Multi-Source Feedback Can Work If You Train It

“What’s in a name? That which we call a rose, by any other name would smell as sweet.”

Such is also true with multi-source feedback, a method of gaining a broad view of individual performance, which is also known as multi-rater feedback, multi-source feedback and 360 degree feedback.

Multi-source feedback was developed as an alternative to one dimensional traditional “downward reviews” whereby managers or superiors give feedback to their subordinates. Instead, multi-source feedback is comprised of “upward” (feedback delivered to management by subordinates only), “downward” (the reverse), and “lateral” feedback (amongst peers), plus an employee self-assessment in order to gain a more accurate appraisal of an employee’s behaviour, skills and knowledge gaps. In addition to in-company appraisals, when relevant, some companies also include feedback from external sources such as stakeholders, clients or customers.

This article will take an in-depth look at the feedback you are likely to receive from each of these types, and their associated benefits and pitfalls. While each of the three types, on their own,  are no longer consider an adequate means to assess performance, together they provide a more rounded and complete picture of an employee’s performance.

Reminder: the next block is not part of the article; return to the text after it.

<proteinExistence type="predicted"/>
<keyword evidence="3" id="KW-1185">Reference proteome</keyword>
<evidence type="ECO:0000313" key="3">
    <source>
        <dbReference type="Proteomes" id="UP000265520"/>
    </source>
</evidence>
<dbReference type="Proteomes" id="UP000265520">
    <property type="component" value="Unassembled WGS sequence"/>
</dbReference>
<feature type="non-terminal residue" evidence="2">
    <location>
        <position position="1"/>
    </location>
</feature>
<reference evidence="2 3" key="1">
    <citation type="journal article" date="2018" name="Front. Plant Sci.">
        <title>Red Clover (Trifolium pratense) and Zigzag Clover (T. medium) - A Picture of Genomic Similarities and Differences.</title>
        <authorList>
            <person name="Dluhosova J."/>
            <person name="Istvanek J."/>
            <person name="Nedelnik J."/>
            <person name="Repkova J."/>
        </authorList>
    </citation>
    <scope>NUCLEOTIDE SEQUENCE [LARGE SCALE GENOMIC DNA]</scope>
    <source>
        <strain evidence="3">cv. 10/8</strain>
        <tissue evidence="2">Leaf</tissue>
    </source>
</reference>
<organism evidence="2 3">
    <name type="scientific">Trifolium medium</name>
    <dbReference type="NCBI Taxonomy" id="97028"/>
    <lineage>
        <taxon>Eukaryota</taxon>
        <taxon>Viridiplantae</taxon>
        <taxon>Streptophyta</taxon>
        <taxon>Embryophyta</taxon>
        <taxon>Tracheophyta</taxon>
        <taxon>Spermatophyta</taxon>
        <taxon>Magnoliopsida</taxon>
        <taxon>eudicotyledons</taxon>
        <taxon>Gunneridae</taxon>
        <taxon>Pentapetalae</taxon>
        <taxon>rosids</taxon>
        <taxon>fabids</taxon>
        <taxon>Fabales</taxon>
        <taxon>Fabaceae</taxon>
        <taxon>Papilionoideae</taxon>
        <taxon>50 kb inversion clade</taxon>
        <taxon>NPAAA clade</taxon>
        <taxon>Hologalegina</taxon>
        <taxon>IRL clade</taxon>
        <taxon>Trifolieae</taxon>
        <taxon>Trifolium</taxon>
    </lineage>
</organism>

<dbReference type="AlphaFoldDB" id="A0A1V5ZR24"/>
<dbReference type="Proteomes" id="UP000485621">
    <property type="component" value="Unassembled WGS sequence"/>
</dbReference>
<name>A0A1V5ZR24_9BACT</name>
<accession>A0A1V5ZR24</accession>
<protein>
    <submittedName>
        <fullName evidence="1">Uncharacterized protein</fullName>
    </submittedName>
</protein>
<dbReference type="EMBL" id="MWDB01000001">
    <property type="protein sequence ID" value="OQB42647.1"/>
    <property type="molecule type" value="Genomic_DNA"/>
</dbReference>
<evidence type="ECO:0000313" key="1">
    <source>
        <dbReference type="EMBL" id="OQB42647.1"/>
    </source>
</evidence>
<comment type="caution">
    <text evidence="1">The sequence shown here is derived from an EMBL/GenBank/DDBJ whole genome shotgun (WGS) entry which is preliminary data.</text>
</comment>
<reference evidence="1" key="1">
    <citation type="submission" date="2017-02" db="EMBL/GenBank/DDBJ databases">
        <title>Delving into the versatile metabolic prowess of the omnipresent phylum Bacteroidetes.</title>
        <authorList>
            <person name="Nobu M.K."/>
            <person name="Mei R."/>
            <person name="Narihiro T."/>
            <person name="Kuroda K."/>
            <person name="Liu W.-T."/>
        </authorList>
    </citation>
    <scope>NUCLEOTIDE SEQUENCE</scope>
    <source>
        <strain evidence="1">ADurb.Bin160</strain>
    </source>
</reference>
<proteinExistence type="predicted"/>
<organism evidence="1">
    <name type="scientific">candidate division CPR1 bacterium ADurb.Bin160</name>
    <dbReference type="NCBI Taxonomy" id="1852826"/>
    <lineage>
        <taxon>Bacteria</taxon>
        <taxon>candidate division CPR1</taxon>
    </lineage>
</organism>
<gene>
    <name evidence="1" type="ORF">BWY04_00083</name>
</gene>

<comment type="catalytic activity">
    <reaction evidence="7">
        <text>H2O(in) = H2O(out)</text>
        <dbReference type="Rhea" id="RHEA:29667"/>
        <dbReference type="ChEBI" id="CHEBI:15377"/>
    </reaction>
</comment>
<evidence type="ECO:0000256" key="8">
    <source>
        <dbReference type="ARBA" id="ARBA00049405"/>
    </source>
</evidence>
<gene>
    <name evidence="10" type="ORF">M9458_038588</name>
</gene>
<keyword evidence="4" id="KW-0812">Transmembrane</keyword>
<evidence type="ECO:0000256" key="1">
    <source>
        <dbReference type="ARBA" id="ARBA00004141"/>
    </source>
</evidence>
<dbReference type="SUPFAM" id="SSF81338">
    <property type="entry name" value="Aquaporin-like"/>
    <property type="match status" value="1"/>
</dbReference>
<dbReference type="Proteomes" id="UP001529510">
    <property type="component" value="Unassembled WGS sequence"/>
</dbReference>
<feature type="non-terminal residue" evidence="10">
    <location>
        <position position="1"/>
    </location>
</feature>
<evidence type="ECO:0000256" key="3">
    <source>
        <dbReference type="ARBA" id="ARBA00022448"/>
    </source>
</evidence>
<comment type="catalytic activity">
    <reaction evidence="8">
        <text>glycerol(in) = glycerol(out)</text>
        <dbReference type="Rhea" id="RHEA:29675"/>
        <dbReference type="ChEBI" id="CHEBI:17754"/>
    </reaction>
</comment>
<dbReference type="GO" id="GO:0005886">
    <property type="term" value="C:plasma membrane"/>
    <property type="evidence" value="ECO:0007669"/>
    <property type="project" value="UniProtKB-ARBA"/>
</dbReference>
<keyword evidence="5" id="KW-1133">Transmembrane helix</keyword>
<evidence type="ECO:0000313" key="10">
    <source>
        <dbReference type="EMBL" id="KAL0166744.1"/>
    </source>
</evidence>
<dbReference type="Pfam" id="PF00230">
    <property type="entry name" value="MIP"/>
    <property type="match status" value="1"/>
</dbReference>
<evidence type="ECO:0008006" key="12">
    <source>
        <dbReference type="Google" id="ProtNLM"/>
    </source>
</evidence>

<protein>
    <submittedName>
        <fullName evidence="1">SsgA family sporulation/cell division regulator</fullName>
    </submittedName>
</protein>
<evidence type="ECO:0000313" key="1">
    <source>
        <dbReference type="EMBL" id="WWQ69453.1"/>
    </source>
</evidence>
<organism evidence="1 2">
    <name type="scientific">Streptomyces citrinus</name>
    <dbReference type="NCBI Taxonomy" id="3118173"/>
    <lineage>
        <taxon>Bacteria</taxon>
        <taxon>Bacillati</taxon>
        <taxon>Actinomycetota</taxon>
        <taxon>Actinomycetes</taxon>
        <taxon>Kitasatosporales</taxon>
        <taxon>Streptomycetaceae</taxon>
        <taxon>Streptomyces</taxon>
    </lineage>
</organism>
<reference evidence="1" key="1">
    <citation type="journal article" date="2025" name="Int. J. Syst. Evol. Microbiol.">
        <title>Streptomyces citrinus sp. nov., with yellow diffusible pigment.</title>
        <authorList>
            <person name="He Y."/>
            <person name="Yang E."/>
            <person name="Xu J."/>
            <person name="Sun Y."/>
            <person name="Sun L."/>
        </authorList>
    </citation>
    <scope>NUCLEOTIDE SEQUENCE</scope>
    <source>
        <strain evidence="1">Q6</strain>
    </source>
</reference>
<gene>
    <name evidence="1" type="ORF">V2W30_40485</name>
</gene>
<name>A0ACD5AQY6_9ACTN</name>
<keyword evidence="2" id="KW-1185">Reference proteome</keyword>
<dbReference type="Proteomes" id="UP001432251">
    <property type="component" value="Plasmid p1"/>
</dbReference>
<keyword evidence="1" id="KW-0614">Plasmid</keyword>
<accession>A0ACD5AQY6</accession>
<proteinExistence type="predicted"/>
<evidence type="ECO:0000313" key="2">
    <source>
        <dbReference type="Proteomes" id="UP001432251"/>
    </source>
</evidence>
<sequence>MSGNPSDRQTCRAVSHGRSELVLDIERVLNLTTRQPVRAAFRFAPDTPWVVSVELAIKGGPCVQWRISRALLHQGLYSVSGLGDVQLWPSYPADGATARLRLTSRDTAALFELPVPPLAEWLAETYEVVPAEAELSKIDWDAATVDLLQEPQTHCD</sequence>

Upward feedback

Upward feedback is an important part of the multi-source feedback journey. As the name suggests, upward feedback moves in an upward direction from subordinates, upwards to you. One considerable advantage of upward feedback is that it gives you a clearer understanding of how your direct reports see your competencies and skills as a manager. Your subordinates will advise you on your leadership abilities: what you are doing well and equally what aspects of your leadership could do with improvement. Feedback from subordinates is therefore crucial in helping you to develop the skills and qualities that will make you excel as a leader.